Ahead of Wimbledon, Serena Williams Already Has A Post‑Maternity Leave Win
Yesterday, news broke that former world No. 1 Serena Williams, currently ranked No. 183 in the world after taking maternity leave from the women’s international tennis tour, will be given a discretionary seeding at Wimbledon next week. Williams will be ranked 25th. Usually the tournament’s seeding includes only the top 32 ranked players in the world. This is the first time the All England Club has used its discretion in granting a seeding to a player returning from maternity leave.
“I think and I hope – and it should be under review – to change these rules, maybe not in time for me, but for the next person,” Williams told The Guardian ahead of the decision. While Williams has not lobbied openly for a seeding at Wimbledon, she has been outspoken on the systemic and societal challenges of managing motherhood and furthering a career. “Maybe she’s 25 and she wants to have a baby, but she doesn’t want her career to be over. She wants to continue to play. So I think it’s important to have those rules.”
Williams, long a game-changer in the sport, is ushering in change again. Yesterday, the same day that Wimbledon announced its seeding decision, the WTA announced it is revisiting its maternity leave policy, which currently does not allow returning players to apply their pre-leave ranking to seeding.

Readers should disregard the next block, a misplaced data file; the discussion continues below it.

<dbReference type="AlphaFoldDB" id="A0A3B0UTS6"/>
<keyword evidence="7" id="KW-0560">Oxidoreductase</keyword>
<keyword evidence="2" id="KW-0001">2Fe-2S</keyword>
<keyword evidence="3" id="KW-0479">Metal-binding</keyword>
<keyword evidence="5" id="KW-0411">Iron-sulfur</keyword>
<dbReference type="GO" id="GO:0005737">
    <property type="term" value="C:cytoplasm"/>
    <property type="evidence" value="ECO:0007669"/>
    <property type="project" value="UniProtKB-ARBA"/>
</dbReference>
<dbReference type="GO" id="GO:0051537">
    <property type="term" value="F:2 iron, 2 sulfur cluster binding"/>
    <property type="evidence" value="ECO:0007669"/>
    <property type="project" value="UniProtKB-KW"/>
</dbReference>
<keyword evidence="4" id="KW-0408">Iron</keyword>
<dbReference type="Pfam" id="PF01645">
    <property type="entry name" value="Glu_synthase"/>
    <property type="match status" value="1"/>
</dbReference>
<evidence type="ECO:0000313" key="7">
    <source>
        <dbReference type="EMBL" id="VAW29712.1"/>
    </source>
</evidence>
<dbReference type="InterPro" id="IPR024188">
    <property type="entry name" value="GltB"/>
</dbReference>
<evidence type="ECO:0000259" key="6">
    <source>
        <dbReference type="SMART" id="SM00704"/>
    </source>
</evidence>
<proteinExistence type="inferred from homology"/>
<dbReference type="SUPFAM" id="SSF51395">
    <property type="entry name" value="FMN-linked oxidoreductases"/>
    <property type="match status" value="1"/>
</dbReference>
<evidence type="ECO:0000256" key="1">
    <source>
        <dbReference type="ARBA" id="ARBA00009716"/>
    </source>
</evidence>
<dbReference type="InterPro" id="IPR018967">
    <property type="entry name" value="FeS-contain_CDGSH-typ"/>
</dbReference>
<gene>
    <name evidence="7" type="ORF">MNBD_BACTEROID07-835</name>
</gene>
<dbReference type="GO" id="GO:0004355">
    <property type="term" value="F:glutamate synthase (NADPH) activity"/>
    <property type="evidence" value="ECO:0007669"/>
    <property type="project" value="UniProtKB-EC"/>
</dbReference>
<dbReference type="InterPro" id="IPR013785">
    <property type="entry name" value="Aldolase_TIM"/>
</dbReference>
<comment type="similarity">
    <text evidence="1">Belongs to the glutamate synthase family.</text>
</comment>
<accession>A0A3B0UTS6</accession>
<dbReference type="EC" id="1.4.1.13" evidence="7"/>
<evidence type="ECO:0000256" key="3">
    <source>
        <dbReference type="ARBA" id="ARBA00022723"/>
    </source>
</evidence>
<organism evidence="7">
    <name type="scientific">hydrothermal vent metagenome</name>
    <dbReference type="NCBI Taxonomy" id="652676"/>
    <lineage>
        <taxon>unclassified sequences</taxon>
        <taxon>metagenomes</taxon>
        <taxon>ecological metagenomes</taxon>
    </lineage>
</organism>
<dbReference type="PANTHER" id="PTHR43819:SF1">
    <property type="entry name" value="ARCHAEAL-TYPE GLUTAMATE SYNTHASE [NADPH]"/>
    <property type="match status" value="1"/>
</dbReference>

“We are in discussions with our players and exploring with them what would be the right and balanced standard that they can agree to,” said Steve Simon, WTA chairman and CEO, in a statement. “Every voice needs to be heard and taken into account as any change would require the full consensus of our players.”
The fact that this is open for discussion already feels like a win. The setback of women’s careers due to motherhood is widely accepted, framed as a temporary hiccup that will be caught up in the long term — even though research into lifetime earnings shows this is not the case. The fact that women rejoin the workforce at all is considered a success; their earnings never equal their male counterparts.
When women raise this unfairness, the response is generally akin to how one male (of course) commentator put it, when fans decried Williams’ lack of seeding at the French Open in May: “Let’s dial back the hyperbole, tout de suite.” He then (of course) pointed to top tennis player Kim Clijsters, who came back unseeded, after the birth of her daughter, to win the 2009 US Open. Clijsters caught up — why can’t Williams?
Williams’ global celebrity and domination of the sport has afforded her and her fans the platform to question the logic of the WTA tournament seeding system. This has forced the WTA to grapple with the question she’s raising: Why should women be content to play catch up, rather than pick up where they left off? Asking this is not hyperbole; it’s common sense in a world in which women’s prime years of physical prowess and productivity coincide with their span of peak fertility.
The All England Club’s decision to recognize Williams’ pre-maternity achievement via seeding for Wimbledon 2018 changes the game for every player who comes after her. And that’s a win for everyone.